Battery Playscape

CompanyBKSK Architects / Starr Whitehouse Landscape Architects and Planners
Lead DesignerJoan Krevlin, FAIA, LEED AP BD+C
Design Team Project Team - Harpreet Dhaliwal, AIA, LEED AP BD+C (Project Manager); Jennifer Preston, LEED AP BD+C, LFA (Sustainable Design Leader); Karen Chubak, Chung-wei LeeConsultants - Landscape Architect: Starr Whitehouse Landscape Architects and PlannersStructural Engineering: Weidlinger AssociatesMEP Engineering: Wesler-Cohen AssociatesPlayground Equipment: Richter SpielgeratePlayground Safety Consultant: Site Masters, Inc.Civil Engineer: Sherwood Design Engineers
PrizeArchitectural Design / Recreational Architecture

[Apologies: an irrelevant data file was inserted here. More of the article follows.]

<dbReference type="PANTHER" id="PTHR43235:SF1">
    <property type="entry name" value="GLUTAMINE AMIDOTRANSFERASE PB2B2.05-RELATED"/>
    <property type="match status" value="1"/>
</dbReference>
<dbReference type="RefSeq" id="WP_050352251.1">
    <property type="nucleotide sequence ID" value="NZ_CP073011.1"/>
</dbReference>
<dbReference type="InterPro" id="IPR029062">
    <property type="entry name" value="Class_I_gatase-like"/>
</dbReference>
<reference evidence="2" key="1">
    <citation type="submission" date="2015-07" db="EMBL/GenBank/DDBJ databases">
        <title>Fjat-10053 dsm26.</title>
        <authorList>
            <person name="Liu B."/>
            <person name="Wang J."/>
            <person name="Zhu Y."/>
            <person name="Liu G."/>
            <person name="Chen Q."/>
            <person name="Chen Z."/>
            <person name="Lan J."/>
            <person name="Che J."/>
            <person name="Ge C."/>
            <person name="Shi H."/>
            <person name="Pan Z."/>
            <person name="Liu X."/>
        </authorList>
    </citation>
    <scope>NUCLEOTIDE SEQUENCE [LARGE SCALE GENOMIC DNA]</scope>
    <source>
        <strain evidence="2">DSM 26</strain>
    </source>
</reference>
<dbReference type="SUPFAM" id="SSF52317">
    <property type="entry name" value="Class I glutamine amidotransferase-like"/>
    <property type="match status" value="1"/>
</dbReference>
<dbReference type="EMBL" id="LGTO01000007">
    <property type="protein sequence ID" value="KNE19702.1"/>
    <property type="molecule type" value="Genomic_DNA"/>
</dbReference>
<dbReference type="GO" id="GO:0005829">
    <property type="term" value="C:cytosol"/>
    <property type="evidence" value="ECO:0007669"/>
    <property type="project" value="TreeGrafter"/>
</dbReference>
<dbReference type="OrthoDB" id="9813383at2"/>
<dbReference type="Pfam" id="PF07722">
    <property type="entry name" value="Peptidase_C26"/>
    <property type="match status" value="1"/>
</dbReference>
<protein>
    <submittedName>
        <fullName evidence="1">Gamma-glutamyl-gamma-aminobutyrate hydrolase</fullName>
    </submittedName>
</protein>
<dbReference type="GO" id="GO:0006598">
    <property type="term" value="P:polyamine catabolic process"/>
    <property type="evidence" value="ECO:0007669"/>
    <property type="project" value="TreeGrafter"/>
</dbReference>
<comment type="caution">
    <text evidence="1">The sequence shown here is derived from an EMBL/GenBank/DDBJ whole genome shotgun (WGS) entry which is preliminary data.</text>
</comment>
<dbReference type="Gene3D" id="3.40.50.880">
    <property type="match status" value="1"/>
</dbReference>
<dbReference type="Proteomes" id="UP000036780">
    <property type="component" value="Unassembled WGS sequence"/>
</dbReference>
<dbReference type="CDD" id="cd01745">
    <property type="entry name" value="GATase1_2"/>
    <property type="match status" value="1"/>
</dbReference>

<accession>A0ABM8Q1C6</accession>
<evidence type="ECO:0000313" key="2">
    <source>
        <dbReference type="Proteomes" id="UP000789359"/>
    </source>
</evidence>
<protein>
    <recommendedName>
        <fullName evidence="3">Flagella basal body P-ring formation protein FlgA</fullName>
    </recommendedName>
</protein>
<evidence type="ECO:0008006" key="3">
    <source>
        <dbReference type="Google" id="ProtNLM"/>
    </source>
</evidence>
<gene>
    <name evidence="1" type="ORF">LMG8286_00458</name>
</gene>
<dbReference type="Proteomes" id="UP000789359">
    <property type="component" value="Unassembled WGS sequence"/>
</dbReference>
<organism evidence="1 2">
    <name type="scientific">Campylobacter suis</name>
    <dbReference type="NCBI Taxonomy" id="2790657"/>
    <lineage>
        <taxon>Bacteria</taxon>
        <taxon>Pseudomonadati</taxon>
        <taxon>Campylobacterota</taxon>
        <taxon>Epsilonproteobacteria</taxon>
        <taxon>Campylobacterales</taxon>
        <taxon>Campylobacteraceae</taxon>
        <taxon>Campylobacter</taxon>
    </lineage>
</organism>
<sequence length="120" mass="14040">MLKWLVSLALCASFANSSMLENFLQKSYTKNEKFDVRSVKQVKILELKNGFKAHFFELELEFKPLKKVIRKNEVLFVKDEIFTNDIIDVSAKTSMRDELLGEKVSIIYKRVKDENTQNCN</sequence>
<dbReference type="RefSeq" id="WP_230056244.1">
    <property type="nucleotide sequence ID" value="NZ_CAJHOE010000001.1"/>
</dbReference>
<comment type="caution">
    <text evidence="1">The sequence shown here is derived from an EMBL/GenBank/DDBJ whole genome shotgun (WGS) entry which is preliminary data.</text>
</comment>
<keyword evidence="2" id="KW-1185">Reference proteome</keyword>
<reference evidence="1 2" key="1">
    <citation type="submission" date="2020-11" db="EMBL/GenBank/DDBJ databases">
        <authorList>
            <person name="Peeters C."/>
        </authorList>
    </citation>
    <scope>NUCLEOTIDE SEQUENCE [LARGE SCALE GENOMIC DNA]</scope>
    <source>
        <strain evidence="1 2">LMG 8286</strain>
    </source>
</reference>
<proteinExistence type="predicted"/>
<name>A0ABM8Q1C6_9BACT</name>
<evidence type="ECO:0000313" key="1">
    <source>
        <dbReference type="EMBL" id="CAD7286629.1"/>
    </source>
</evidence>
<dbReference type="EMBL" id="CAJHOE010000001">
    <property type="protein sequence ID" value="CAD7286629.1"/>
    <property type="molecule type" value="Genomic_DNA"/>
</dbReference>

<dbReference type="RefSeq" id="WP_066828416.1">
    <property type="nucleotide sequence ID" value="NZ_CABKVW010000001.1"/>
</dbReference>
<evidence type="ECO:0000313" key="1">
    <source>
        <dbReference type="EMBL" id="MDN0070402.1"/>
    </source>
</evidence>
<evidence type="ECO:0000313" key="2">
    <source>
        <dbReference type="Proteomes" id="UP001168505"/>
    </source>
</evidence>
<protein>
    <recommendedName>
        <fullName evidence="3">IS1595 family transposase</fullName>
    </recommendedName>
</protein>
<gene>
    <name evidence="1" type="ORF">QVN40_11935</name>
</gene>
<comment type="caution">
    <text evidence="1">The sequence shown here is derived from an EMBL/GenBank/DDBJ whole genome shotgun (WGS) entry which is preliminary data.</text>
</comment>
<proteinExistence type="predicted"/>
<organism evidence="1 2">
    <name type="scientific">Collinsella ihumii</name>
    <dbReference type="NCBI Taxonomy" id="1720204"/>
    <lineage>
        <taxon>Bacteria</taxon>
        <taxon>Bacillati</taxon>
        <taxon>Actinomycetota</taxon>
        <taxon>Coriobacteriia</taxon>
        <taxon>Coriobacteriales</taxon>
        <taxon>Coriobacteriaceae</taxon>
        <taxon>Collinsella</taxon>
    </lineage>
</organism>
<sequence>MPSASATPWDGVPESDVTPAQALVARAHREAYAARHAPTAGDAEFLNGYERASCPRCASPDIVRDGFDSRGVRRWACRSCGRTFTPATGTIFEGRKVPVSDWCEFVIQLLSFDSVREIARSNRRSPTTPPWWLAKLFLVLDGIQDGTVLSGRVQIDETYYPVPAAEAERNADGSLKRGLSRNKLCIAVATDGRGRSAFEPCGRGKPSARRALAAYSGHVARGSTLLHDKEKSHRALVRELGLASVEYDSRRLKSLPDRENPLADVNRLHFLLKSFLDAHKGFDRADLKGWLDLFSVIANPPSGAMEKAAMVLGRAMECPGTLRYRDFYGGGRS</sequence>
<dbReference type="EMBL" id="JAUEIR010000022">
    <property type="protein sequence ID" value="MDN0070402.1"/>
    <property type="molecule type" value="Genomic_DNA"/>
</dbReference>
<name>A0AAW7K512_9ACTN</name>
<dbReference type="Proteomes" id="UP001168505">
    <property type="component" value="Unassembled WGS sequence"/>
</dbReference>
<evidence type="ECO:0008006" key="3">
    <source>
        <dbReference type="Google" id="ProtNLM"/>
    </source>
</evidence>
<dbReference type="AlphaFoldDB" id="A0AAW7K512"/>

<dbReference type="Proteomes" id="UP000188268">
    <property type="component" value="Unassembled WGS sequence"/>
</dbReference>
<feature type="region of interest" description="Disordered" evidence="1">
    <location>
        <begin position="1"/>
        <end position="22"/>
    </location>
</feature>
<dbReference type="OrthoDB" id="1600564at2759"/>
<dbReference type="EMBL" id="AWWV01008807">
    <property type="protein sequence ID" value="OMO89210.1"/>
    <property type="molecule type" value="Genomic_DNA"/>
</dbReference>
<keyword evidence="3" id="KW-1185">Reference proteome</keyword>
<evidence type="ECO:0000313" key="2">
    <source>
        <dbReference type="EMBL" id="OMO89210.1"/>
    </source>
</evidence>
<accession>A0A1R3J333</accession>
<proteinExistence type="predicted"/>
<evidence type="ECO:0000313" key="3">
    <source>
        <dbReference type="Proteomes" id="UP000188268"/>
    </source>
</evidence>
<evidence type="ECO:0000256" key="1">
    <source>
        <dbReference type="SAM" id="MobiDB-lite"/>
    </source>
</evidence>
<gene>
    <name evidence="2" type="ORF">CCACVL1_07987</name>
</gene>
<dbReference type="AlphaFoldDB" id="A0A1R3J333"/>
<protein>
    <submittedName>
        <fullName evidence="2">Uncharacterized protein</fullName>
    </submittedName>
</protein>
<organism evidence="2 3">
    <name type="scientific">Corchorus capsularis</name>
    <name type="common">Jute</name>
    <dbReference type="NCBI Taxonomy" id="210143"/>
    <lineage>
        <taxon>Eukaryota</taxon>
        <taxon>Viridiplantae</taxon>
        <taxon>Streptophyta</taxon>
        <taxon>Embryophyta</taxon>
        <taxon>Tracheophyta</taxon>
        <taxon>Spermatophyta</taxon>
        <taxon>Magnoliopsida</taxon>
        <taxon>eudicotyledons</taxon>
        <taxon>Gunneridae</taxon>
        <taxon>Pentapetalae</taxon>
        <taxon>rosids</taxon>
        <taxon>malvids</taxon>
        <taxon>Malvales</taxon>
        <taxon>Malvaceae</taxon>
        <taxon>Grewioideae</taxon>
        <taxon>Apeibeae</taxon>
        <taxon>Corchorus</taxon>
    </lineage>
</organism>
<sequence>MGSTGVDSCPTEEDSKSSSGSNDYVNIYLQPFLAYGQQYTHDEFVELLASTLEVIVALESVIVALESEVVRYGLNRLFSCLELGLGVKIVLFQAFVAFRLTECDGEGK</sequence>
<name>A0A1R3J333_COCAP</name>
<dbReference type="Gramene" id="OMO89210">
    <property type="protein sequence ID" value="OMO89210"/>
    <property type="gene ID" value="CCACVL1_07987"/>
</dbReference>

The Battery Playscape is an intentionally flexible framework that supports open-ended play informed by the local ecology. As children traverse the playground’s 1.5 acres, they will experience a freeing, plant-filled spaciousness that is uncommon for many city- dwellers. The ecological story begins with The Battery’s location at the prow of Manhattan where the Hudson River meets New York Harbor. Created by successive landfills over several centuries, much of the park, including the playground, is low-lying land, vulnerable to storm surge, high winds, and in-land flooding. The project will tangibly demonstrate how the best practices of resilient design can offer a rich play experience – one that deeply connects children to natural elements and the realities of climate change, while expanding their creative capacity. In the proposed design, impermeable paving visibly directs surface runoff to verdant raingardens crisscrossed by foot bridges, integrating environmental management practices into the very heart of the play experience. Plants will play a key role in increasing the resiliency of the site while also fostering visitors’ connection to nature. The landscape design will feature diverse, seasonal plants that are aromatic and tactile, encouraging closer inspection. Specific plants were selected for their durability and high salt tolerance, due to flooding risks. Together, the project’s architecture and landscape design will instill a sense of stewardship, encouraging locals and the Battery’s many international visitors to envision coastal cities that work with – rather than against – natural forces. For children, playgrounds are an especially apt place for imparting these lessons, since play catalyzes full-sensory, embodied learning processes. This didactic component of the design will serve as a complement to the project’s dual focus on water management and playability.